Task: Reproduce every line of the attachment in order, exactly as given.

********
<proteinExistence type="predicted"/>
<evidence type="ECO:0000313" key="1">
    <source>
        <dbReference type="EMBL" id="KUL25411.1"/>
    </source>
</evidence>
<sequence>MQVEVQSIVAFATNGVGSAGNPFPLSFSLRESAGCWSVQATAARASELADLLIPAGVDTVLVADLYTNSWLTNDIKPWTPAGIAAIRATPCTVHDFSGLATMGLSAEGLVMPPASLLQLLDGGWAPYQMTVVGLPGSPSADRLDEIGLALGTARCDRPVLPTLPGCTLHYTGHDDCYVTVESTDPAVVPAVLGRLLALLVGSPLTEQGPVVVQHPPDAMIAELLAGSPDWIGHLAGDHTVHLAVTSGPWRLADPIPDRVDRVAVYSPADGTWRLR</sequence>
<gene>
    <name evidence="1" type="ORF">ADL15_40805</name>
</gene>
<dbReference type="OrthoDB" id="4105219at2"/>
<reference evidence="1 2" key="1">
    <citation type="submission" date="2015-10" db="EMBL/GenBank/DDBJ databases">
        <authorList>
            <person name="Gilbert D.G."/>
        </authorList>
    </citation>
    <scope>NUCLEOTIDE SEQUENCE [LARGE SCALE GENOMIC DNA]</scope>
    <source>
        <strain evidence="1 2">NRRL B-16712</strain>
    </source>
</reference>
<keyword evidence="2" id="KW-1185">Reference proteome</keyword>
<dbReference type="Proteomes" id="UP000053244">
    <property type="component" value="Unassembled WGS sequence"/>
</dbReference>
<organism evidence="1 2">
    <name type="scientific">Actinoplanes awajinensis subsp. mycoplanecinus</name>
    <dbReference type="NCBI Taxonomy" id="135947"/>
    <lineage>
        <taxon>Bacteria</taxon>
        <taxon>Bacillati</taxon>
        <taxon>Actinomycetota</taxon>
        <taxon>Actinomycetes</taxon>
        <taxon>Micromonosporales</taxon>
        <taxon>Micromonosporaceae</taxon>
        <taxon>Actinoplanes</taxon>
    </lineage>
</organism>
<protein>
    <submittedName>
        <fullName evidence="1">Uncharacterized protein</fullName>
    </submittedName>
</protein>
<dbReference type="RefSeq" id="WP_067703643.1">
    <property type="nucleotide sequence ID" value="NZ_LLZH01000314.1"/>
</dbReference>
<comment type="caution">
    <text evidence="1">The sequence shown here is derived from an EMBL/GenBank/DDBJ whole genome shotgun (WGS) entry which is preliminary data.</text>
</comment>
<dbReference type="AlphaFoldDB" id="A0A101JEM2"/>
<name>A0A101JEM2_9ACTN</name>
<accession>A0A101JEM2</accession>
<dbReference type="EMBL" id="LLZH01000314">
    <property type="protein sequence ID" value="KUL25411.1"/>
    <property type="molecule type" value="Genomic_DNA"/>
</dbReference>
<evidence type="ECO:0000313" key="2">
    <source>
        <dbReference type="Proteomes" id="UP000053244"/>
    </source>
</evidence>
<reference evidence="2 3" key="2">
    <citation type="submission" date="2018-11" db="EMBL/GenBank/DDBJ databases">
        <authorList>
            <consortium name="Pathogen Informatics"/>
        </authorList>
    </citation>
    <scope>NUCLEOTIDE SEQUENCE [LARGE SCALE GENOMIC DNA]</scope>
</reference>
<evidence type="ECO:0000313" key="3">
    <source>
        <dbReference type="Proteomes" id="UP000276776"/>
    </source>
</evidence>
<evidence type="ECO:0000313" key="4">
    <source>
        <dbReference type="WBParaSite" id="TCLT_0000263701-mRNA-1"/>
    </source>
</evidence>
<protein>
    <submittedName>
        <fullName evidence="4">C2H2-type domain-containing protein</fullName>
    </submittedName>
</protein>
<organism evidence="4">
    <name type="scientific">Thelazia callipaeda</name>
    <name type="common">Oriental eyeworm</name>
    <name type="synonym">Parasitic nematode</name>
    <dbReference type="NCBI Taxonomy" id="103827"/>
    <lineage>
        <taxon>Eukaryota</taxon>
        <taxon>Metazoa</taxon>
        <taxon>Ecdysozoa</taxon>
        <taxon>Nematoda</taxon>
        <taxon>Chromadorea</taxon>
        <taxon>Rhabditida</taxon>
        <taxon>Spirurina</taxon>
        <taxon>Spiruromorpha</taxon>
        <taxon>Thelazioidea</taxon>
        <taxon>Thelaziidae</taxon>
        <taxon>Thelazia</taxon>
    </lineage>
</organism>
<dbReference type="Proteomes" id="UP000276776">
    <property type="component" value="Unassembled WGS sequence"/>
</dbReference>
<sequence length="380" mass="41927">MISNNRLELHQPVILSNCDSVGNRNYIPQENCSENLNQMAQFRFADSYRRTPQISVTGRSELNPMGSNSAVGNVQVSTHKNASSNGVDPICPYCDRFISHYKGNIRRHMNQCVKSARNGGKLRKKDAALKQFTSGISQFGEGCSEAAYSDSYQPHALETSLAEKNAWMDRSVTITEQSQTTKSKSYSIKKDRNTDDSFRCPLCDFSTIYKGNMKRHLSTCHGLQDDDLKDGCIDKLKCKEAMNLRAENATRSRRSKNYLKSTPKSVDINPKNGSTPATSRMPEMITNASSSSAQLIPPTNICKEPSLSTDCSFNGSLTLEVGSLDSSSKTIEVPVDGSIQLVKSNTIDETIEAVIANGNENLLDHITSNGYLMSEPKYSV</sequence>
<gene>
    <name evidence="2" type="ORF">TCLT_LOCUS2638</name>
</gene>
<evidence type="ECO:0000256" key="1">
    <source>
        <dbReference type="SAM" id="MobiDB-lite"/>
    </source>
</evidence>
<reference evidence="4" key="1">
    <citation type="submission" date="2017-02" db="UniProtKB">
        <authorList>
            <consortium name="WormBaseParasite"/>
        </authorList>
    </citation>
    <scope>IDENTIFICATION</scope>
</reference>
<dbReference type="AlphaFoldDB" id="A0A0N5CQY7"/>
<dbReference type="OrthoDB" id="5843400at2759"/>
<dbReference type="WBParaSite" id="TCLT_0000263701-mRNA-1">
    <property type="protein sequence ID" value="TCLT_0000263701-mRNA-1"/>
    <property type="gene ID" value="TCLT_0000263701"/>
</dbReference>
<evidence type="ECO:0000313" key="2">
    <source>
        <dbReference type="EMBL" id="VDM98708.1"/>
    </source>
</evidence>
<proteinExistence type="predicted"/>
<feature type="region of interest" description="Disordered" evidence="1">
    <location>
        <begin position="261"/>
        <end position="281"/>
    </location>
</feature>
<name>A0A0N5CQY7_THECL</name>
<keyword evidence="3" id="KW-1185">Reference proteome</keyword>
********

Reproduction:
<proteinExistence type="predicted"/>
<evidence type="ECO:0000313" key="1">
    <source>
        <dbReference type="EMBL" id="KUL25411.1"/>
    </source>
</evidence>
<sequence>MQVEVQSIVAFATNGVGSAGNPFPLSFSLRESAGCWSVQATAARASELADLLIPAGVDTVLVADLYTNSWLTNDIKPWTPAGIAAIRATPCTVHDFSGLATMGLSAEGLVMPPASLLQLLDGGWAPYQMTVVGLPGSPSADRLDEIGLALGTARCDRPVLPTLPGCTLHYTGHDDCYVTVESTDPAVVPAVLGRLLALLVGSPLTEQGPVVVQHPPDAMIAELLAGSPDWIGHLAGDHTVHLAVTSGPWRLADPIPDRVDRVAVYSPADGTWRLR</sequence>
<gene>
    <name evidence="1" type="ORF">ADL15_40805</name>
</gene>
<dbReference type="OrthoDB" id="4105219at2"/>
<reference evidence="1 2" key="1">
    <citation type="submission" date="2015-10" db="EMBL/GenBank/DDBJ databases">
        <authorList>
            <person name="Gilbert D.G."/>
        </authorList>
    </citation>
    <scope>NUCLEOTIDE SEQUENCE [LARGE SCALE GENOMIC DNA]</scope>
    <source>
        <strain evidence="1 2">NRRL B-16712</strain>
    </source>
</reference>
<keyword evidence="2" id="KW-1185">Reference proteome</keyword>
<dbReference type="Proteomes" id="UP000053244">
    <property type="component" value="Unassembled WGS sequence"/>
</dbReference>
<organism evidence="1 2">
    <name type="scientific">Actinoplanes awajinensis subsp. mycoplanecinus</name>
    <dbReference type="NCBI Taxonomy" id="135947"/>
    <lineage>
        <taxon>Bacteria</taxon>
        <taxon>Bacillati</taxon>
        <taxon>Actinomycetota</taxon>
        <taxon>Actinomycetes</taxon>
        <taxon>Micromonosporales</taxon>
        <taxon>Micromonosporaceae</taxon>
        <taxon>Actinoplanes</taxon>
    </lineage>
</organism>
<protein>
    <submittedName>
        <fullName evidence="1">Uncharacterized protein</fullName>
    </submittedName>
</protein>
<dbReference type="RefSeq" id="WP_067703643.1">
    <property type="nucleotide sequence ID" value="NZ_LLZH01000314.1"/>
</dbReference>
<comment type="caution">
    <text evidence="1">The sequence shown here is derived from an EMBL/GenBank/DDBJ whole genome shotgun (WGS) entry which is preliminary data.</text>
</comment>
<dbReference type="AlphaFoldDB" id="A0A101JEM2"/>
<name>A0A101JEM2_9ACTN</name>
<accession>A0A101JEM2</accession>
<dbReference type="EMBL" id="LLZH01000314">
    <property type="protein sequence ID" value="KUL25411.1"/>
    <property type="molecule type" value="Genomic_DNA"/>
</dbReference>
<evidence type="ECO:0000313" key="2">
    <source>
        <dbReference type="Proteomes" id="UP000053244"/>
    </source>
</evidence>
<reference evidence="2 3" key="2">
    <citation type="submission" date="2018-11" db="EMBL/GenBank/DDBJ databases">
        <authorList>
            <consortium name="Pathogen Informatics"/>
        </authorList>
    </citation>
    <scope>NUCLEOTIDE SEQUENCE [LARGE SCALE GENOMIC DNA]</scope>
</reference>
<evidence type="ECO:0000313" key="3">
    <source>
        <dbReference type="Proteomes" id="UP000276776"/>
    </source>
</evidence>
<evidence type="ECO:0000313" key="4">
    <source>
        <dbReference type="WBParaSite" id="TCLT_0000263701-mRNA-1"/>
    </source>
</evidence>
<protein>
    <submittedName>
        <fullName evidence="4">C2H2-type domain-containing protein</fullName>
    </submittedName>
</protein>
<organism evidence="4">
    <name type="scientific">Thelazia callipaeda</name>
    <name type="common">Oriental eyeworm</name>
    <name type="synonym">Parasitic nematode</name>
    <dbReference type="NCBI Taxonomy" id="103827"/>
    <lineage>
        <taxon>Eukaryota</taxon>
        <taxon>Metazoa</taxon>
        <taxon>Ecdysozoa</taxon>
        <taxon>Nematoda</taxon>
        <taxon>Chromadorea</taxon>
        <taxon>Rhabditida</taxon>
        <taxon>Spirurina</taxon>
        <taxon>Spiruromorpha</taxon>
        <taxon>Thelazioidea</taxon>
        <taxon>Thelaziidae</taxon>
        <taxon>Thelazia</taxon>
    </lineage>
</organism>
<dbReference type="Proteomes" id="UP000276776">
    <property type="component" value="Unassembled WGS sequence"/>
</dbReference>
<sequence length="380" mass="41927">MISNNRLELHQPVILSNCDSVGNRNYIPQENCSENLNQMAQFRFADSYRRTPQISVTGRSELNPMGSNSAVGNVQVSTHKNASSNGVDPICPYCDRFISHYKGNIRRHMNQCVKSARNGGKLRKKDAALKQFTSGISQFGEGCSEAAYSDSYQPHALETSLAEKNAWMDRSVTITEQSQTTKSKSYSIKKDRNTDDSFRCPLCDFSTIYKGNMKRHLSTCHGLQDDDLKDGCIDKLKCKEAMNLRAENATRSRRSKNYLKSTPKSVDINPKNGSTPATSRMPEMITNASSSSAQLIPPTNICKEPSLSTDCSFNGSLTLEVGSLDSSSKTIEVPVDGSIQLVKSNTIDETIEAVIANGNENLLDHITSNGYLMSEPKYSV</sequence>
<gene>
    <name evidence="2" type="ORF">TCLT_LOCUS2638</name>
</gene>
<evidence type="ECO:0000256" key="1">
    <source>
        <dbReference type="SAM" id="MobiDB-lite"/>
    </source>
</evidence>
<reference evidence="4" key="1">
    <citation type="submission" date="2017-02" db="UniProtKB">
        <authorList>
            <consortium name="WormBaseParasite"/>
        </authorList>
    </citation>
    <scope>IDENTIFICATION</scope>
</reference>
<dbReference type="AlphaFoldDB" id="A0A0N5CQY7"/>
<dbReference type="OrthoDB" id="5843400at2759"/>
<dbReference type="WBParaSite" id="TCLT_0000263701-mRNA-1">
    <property type="protein sequence ID" value="TCLT_0000263701-mRNA-1"/>
    <property type="gene ID" value="TCLT_0000263701"/>
</dbReference>
<evidence type="ECO:0000313" key="2">
    <source>
        <dbReference type="EMBL" id="VDM98708.1"/>
    </source>
</evidence>
<proteinExistence type="predicted"/>
<feature type="region of interest" description="Disordered" evidence="1">
    <location>
        <begin position="261"/>
        <end position="281"/>
    </location>
</feature>
<name>A0A0N5CQY7_THECL</name>
<keyword evidence="3" id="KW-1185">Reference proteome</keyword>